Anonymous types

Is it possible to define an instance of an interface?

e.g. something like:

abstract type Foo; end
instanceOfFoo = convert(Foo, (x=1, y=2))

You can not create an instance of an abstract type. A NamedTuple might be the closest you can come to an anonymous type in the sense that it has all the information associated with a concrete type, except for a name.


What would be the use of such `instance of an interface’? I am not aware of the existence of this concept in other languages.


It’s a obscure(?) java feature; were it is called an anonymous class.
Javascript also has them, but it is advised against using them.

I have only ever seen them used in Java to emulate having anonymous functions.
Back before Java got lambdas.

Totally distinct from what C# calls an anonymous type though, which is what we would call a NamedTuple


does C# consider two anonymous types with the same names and types of the fields the same? because we do:

julia> typeof((a=2, b=0.3)) === typeof((a=1, b=0.5))

edit, also yes for C#:

If two or more anonymous object initializers in an assembly specify a sequence of properties that are in the same order and that have the same names and types, the compiler treats the objects as instances of the same type.


I thought it as a way to implement inheritance and extensibility.

For instance:

abstract type Interface; end
x(instance::Interface) = getproperty(instance, :x) 
y(instance::Interface) = getproperty(instance, :y) 

struct Impl1 <= Interface; x; y; end

struct Impl2 <= Interface; x; y; z; end

foo( arg :: Interface ) = ... 
bar( arg :: Impl2 ) = ...

But this approach of explicitly redefining a new type can become verbose once the number of fields grows. Since a type seems to be just a label and a set of fields, it seemed fine to create new types from named tuples.

Julia isn’t huge(*) on using super-types (or anything else) as interfaces to say what methods something has available, in contrast to static ahead of time compiled languages with static types, like Java or Haskell.
Because being a JITed language type-checking in advance isn’t possible, except as a optional “linting” step (JET.jl does do that); and being dynamic it isn’t certain to be covering all cases (so value decreased).

Mostly types are used for dispatch.
And everything else can be left to duck-typing.
So like unless you had a second Interface2 in your example, that defined x or y or foo differently, then those type constraints are not need.
and thus making Impl1 and Impl2 subtype Interface is not needed.
Similarly, having anon types implement the Interface is not needed.

(* It’s not a never, e.g. AbstractArray is a good example. which provided many methods. Particularly good as it has fast dispatches that would otherwise fallback to methods that would work on ducktyped generic iterators)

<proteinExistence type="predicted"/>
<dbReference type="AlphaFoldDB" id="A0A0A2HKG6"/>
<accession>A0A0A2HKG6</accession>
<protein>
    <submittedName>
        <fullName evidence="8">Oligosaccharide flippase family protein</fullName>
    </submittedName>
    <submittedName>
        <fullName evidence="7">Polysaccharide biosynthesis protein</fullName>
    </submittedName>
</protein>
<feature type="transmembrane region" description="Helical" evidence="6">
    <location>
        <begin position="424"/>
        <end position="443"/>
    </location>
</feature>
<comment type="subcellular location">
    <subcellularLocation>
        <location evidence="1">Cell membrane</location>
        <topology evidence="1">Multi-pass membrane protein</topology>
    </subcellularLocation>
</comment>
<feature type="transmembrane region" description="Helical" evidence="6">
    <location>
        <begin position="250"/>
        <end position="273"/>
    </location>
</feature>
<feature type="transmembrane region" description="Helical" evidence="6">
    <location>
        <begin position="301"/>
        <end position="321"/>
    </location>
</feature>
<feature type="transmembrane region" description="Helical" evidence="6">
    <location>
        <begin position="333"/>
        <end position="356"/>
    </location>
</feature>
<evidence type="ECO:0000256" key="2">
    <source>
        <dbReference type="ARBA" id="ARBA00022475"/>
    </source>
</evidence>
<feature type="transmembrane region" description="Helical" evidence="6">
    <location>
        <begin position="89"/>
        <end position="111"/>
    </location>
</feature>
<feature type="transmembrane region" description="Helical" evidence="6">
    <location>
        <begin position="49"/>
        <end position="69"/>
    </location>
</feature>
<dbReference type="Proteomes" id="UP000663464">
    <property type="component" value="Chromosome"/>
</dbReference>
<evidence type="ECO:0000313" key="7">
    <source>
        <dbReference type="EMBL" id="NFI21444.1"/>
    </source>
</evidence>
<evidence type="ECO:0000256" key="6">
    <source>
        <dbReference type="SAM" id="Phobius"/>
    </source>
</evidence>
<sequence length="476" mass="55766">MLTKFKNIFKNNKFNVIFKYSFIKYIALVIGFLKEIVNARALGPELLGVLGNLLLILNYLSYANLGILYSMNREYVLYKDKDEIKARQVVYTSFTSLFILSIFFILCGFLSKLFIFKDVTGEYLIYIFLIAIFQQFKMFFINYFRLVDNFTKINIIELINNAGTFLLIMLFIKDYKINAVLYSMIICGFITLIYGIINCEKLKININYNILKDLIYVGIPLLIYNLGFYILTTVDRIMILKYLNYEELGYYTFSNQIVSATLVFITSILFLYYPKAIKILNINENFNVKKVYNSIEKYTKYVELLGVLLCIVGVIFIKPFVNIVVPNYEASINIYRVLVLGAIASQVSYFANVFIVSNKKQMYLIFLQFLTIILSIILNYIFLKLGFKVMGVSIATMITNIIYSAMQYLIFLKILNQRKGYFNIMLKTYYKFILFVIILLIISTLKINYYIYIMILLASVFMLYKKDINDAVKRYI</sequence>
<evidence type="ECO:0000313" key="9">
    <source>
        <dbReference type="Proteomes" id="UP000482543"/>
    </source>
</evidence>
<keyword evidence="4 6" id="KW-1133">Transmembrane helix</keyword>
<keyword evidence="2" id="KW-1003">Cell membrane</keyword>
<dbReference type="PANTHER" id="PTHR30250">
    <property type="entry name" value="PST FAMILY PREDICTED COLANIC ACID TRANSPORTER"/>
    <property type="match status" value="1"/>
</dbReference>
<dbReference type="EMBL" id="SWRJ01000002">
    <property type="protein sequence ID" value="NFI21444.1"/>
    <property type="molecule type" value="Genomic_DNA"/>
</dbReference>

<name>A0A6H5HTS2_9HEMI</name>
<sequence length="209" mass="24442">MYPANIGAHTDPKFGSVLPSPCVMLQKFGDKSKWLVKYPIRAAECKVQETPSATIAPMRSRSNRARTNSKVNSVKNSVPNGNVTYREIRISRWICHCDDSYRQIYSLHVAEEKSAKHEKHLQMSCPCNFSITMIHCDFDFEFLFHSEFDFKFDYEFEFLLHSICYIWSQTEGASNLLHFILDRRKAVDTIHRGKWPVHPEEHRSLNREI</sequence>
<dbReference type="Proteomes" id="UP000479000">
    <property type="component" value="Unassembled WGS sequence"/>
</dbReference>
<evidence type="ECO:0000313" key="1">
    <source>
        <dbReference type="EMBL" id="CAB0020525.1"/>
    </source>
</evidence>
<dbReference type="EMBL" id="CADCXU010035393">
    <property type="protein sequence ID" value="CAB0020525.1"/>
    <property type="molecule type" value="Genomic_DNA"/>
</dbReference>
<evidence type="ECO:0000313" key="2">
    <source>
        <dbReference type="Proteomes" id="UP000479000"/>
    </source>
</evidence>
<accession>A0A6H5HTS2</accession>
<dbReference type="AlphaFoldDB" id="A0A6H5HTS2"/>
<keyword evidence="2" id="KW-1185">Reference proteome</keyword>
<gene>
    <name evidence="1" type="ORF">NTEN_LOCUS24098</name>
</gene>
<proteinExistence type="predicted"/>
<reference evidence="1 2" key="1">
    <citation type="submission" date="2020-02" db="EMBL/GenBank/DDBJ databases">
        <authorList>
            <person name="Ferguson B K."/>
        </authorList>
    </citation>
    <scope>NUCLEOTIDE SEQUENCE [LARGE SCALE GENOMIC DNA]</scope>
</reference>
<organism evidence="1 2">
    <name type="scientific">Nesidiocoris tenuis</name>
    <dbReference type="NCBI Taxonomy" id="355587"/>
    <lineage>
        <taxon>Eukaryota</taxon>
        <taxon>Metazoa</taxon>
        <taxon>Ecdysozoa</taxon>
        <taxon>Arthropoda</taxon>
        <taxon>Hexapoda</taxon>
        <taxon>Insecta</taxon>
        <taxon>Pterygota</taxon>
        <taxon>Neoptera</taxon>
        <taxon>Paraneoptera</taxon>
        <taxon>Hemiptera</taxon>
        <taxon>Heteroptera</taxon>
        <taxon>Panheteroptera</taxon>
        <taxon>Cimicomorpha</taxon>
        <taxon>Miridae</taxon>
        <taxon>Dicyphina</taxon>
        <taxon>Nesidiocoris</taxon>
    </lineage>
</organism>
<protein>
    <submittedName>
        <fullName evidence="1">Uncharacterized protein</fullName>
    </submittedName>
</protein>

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Adding the formal type in the function signature helps documenting I think. Otherwise good luck to your colleague and IDE on finding what that parameter is or can do in a large codebase.

Doc Strings.

In my experience,
adding type constraints soley for purposes of documentation is an antipattern in julia.
It makes the code less flexible.
And gives nothing that is not better provided in a docstring.
Which can include the most commonly used type, and further commentry.

Sometimes MethodErrors earlier can be more helpful than later.
But I still don’t think it is worth it most of the time


I always find it annoying to read the lengthy python type annotation, also particularly because they do absolutely nothing in terms of dispatching and performance etc. And they cause very hard to debug CI failure because setting the whole thing up locally is a pain too.

So I would absolutely love Julia to NOT adopt “annotate just because I want” approach since it also limits composability when people overly specify types.


I am yet not sure why creating an instance of an interface would be useful.

You can have functions which restrict their parameters to any concrete types below some abstract type. Your code shows how to do it. These methods can even assume the argument object has a field with some name like x or y and operate over them. So I am not entirely sure what an instance of an interface accomplishes.

New types are also a constant global identifier, that never goes out from the memory, and is used by Julia to dispatch methods.